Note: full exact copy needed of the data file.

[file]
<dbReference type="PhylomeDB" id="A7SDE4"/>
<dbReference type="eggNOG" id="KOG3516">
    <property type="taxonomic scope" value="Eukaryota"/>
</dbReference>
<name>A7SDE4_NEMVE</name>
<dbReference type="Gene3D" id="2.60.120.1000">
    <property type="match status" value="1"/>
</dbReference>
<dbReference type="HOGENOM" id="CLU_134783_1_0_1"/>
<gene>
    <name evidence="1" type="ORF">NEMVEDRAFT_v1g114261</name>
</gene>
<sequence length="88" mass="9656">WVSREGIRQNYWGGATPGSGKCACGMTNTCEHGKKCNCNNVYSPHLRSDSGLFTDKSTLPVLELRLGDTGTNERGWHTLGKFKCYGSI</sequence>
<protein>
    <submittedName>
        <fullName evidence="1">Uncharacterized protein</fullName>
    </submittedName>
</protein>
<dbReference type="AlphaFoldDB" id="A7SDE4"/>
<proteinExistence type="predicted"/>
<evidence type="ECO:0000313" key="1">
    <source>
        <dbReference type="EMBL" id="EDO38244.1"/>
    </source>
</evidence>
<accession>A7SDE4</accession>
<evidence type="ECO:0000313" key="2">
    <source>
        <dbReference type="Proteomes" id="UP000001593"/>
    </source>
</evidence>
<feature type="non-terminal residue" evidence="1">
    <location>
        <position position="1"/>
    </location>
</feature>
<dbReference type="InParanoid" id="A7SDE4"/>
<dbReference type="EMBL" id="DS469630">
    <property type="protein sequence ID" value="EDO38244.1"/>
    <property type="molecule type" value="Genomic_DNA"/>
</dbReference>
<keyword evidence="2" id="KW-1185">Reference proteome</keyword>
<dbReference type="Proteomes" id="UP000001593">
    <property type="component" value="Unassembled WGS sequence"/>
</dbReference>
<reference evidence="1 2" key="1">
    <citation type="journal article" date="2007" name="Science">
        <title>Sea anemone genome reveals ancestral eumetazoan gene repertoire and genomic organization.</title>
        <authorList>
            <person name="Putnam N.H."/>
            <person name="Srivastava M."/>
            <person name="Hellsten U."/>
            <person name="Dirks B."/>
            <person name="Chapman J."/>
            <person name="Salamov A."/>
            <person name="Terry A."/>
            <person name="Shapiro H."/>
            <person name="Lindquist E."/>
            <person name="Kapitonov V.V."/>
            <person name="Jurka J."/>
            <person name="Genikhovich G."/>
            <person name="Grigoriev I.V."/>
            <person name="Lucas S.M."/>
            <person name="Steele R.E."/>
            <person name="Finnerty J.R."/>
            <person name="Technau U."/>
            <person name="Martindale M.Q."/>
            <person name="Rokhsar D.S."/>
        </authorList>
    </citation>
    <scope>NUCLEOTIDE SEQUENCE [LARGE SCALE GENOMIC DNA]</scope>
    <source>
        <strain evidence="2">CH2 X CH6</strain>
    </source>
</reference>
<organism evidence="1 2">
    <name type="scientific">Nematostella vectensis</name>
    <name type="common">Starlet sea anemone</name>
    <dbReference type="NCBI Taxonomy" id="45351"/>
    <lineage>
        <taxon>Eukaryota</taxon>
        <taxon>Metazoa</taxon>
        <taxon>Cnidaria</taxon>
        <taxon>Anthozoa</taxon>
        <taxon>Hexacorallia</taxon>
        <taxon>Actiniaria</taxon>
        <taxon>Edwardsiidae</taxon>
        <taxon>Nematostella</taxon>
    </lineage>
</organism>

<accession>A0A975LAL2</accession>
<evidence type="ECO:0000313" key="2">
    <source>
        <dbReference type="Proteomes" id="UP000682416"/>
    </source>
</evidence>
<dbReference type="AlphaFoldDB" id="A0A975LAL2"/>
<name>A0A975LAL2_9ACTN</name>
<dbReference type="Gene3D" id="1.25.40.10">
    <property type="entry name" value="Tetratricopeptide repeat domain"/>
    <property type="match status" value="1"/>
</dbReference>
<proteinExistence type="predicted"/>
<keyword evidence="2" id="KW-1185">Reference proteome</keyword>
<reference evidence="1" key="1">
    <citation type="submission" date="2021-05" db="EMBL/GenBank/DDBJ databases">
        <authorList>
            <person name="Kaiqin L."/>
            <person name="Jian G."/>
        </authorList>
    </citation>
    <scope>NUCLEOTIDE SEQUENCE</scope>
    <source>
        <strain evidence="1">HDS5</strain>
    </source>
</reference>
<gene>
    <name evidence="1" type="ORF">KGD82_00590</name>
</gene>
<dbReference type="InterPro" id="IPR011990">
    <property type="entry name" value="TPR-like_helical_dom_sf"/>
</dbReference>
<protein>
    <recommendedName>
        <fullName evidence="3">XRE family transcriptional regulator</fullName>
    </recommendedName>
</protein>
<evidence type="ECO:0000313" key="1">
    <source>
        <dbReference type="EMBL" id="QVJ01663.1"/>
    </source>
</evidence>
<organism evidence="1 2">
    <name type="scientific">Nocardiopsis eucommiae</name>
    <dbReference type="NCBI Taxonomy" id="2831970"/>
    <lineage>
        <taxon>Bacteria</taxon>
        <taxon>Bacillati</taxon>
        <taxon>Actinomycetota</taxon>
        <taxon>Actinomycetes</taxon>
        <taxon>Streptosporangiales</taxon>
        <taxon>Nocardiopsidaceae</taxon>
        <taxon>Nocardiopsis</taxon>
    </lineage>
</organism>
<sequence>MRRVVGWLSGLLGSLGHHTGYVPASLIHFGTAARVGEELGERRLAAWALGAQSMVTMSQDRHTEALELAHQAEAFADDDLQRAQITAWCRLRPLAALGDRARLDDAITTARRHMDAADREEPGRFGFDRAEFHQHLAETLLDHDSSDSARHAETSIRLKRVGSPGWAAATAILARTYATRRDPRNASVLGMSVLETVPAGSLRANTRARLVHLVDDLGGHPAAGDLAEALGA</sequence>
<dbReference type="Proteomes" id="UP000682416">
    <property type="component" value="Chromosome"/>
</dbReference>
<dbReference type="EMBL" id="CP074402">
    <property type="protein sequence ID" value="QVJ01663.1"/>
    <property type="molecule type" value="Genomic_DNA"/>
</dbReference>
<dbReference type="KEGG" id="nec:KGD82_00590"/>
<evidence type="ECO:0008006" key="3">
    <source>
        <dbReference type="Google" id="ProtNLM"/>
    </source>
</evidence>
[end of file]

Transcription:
<dbReference type="PhylomeDB" id="A7SDE4"/>
<dbReference type="eggNOG" id="KOG3516">
    <property type="taxonomic scope" value="Eukaryota"/>
</dbReference>
<name>A7SDE4_NEMVE</name>
<dbReference type="Gene3D" id="2.60.120.1000">
    <property type="match status" value="1"/>
</dbReference>
<dbReference type="HOGENOM" id="CLU_134783_1_0_1"/>
<gene>
    <name evidence="1" type="ORF">NEMVEDRAFT_v1g114261</name>
</gene>
<sequence length="88" mass="9656">WVSREGIRQNYWGGATPGSGKCACGMTNTCEHGKKCNCNNVYSPHLRSDSGLFTDKSTLPVLELRLGDTGTNERGWHTLGKFKCYGSI</sequence>
<protein>
    <submittedName>
        <fullName evidence="1">Uncharacterized protein</fullName>
    </submittedName>
</protein>
<dbReference type="AlphaFoldDB" id="A7SDE4"/>
<proteinExistence type="predicted"/>
<evidence type="ECO:0000313" key="1">
    <source>
        <dbReference type="EMBL" id="EDO38244.1"/>
    </source>
</evidence>
<accession>A7SDE4</accession>
<evidence type="ECO:0000313" key="2">
    <source>
        <dbReference type="Proteomes" id="UP000001593"/>
    </source>
</evidence>
<feature type="non-terminal residue" evidence="1">
    <location>
        <position position="1"/>
    </location>
</feature>
<dbReference type="InParanoid" id="A7SDE4"/>
<dbReference type="EMBL" id="DS469630">
    <property type="protein sequence ID" value="EDO38244.1"/>
    <property type="molecule type" value="Genomic_DNA"/>
</dbReference>
<keyword evidence="2" id="KW-1185">Reference proteome</keyword>
<dbReference type="Proteomes" id="UP000001593">
    <property type="component" value="Unassembled WGS sequence"/>
</dbReference>
<reference evidence="1 2" key="1">
    <citation type="journal article" date="2007" name="Science">
        <title>Sea anemone genome reveals ancestral eumetazoan gene repertoire and genomic organization.</title>
        <authorList>
            <person name="Putnam N.H."/>
            <person name="Srivastava M."/>
            <person name="Hellsten U."/>
            <person name="Dirks B."/>
            <person name="Chapman J."/>
            <person name="Salamov A."/>
            <person name="Terry A."/>
            <person name="Shapiro H."/>
            <person name="Lindquist E."/>
            <person name="Kapitonov V.V."/>
            <person name="Jurka J."/>
            <person name="Genikhovich G."/>
            <person name="Grigoriev I.V."/>
            <person name="Lucas S.M."/>
            <person name="Steele R.E."/>
            <person name="Finnerty J.R."/>
            <person name="Technau U."/>
            <person name="Martindale M.Q."/>
            <person name="Rokhsar D.S."/>
        </authorList>
    </citation>
    <scope>NUCLEOTIDE SEQUENCE [LARGE SCALE GENOMIC DNA]</scope>
    <source>
        <strain evidence="2">CH2 X CH6</strain>
    </source>
</reference>
<organism evidence="1 2">
    <name type="scientific">Nematostella vectensis</name>
    <name type="common">Starlet sea anemone</name>
    <dbReference type="NCBI Taxonomy" id="45351"/>
    <lineage>
        <taxon>Eukaryota</taxon>
        <taxon>Metazoa</taxon>
        <taxon>Cnidaria</taxon>
        <taxon>Anthozoa</taxon>
        <taxon>Hexacorallia</taxon>
        <taxon>Actiniaria</taxon>
        <taxon>Edwardsiidae</taxon>
        <taxon>Nematostella</taxon>
    </lineage>
</organism>

<accession>A0A975LAL2</accession>
<evidence type="ECO:0000313" key="2">
    <source>
        <dbReference type="Proteomes" id="UP000682416"/>
    </source>
</evidence>
<dbReference type="AlphaFoldDB" id="A0A975LAL2"/>
<name>A0A975LAL2_9ACTN</name>
<dbReference type="Gene3D" id="1.25.40.10">
    <property type="entry name" value="Tetratricopeptide repeat domain"/>
    <property type="match status" value="1"/>
</dbReference>
<proteinExistence type="predicted"/>
<keyword evidence="2" id="KW-1185">Reference proteome</keyword>
<reference evidence="1" key="1">
    <citation type="submission" date="2021-05" db="EMBL/GenBank/DDBJ databases">
        <authorList>
            <person name="Kaiqin L."/>
            <person name="Jian G."/>
        </authorList>
    </citation>
    <scope>NUCLEOTIDE SEQUENCE</scope>
    <source>
        <strain evidence="1">HDS5</strain>
    </source>
</reference>
<gene>
    <name evidence="1" type="ORF">KGD82_00590</name>
</gene>
<dbReference type="InterPro" id="IPR011990">
    <property type="entry name" value="TPR-like_helical_dom_sf"/>
</dbReference>
<protein>
    <recommendedName>
        <fullName evidence="3">XRE family transcriptional regulator</fullName>
    </recommendedName>
</protein>
<evidence type="ECO:0000313" key="1">
    <source>
        <dbReference type="EMBL" id="QVJ01663.1"/>
    </source>
</evidence>
<organism evidence="1 2">
    <name type="scientific">Nocardiopsis eucommiae</name>
    <dbReference type="NCBI Taxonomy" id="2831970"/>
    <lineage>
        <taxon>Bacteria</taxon>
        <taxon>Bacillati</taxon>
        <taxon>Actinomycetota</taxon>
        <taxon>Actinomycetes</taxon>
        <taxon>Streptosporangiales</taxon>
        <taxon>Nocardiopsidaceae</taxon>
        <taxon>Nocardiopsis</taxon>
    </lineage>
</organism>
<sequence>MRRVVGWLSGLLGSLGHHTGYVPASLIHFGTAARVGEELGERRLAAWALGAQSMVTMSQDRHTEALELAHQAEAFADDDLQRAQITAWCRLRPLAALGDRARLDDAITTARRHMDAADREEPGRFGFDRAEFHQHLAETLLDHDSSDSARHAETSIRLKRVGSPGWAAATAILARTYATRRDPRNASVLGMSVLETVPAGSLRANTRARLVHLVDDLGGHPAAGDLAEALGA</sequence>
<dbReference type="Proteomes" id="UP000682416">
    <property type="component" value="Chromosome"/>
</dbReference>
<dbReference type="EMBL" id="CP074402">
    <property type="protein sequence ID" value="QVJ01663.1"/>
    <property type="molecule type" value="Genomic_DNA"/>
</dbReference>
<dbReference type="KEGG" id="nec:KGD82_00590"/>
<evidence type="ECO:0008006" key="3">
    <source>
        <dbReference type="Google" id="ProtNLM"/>
    </source>
</evidence>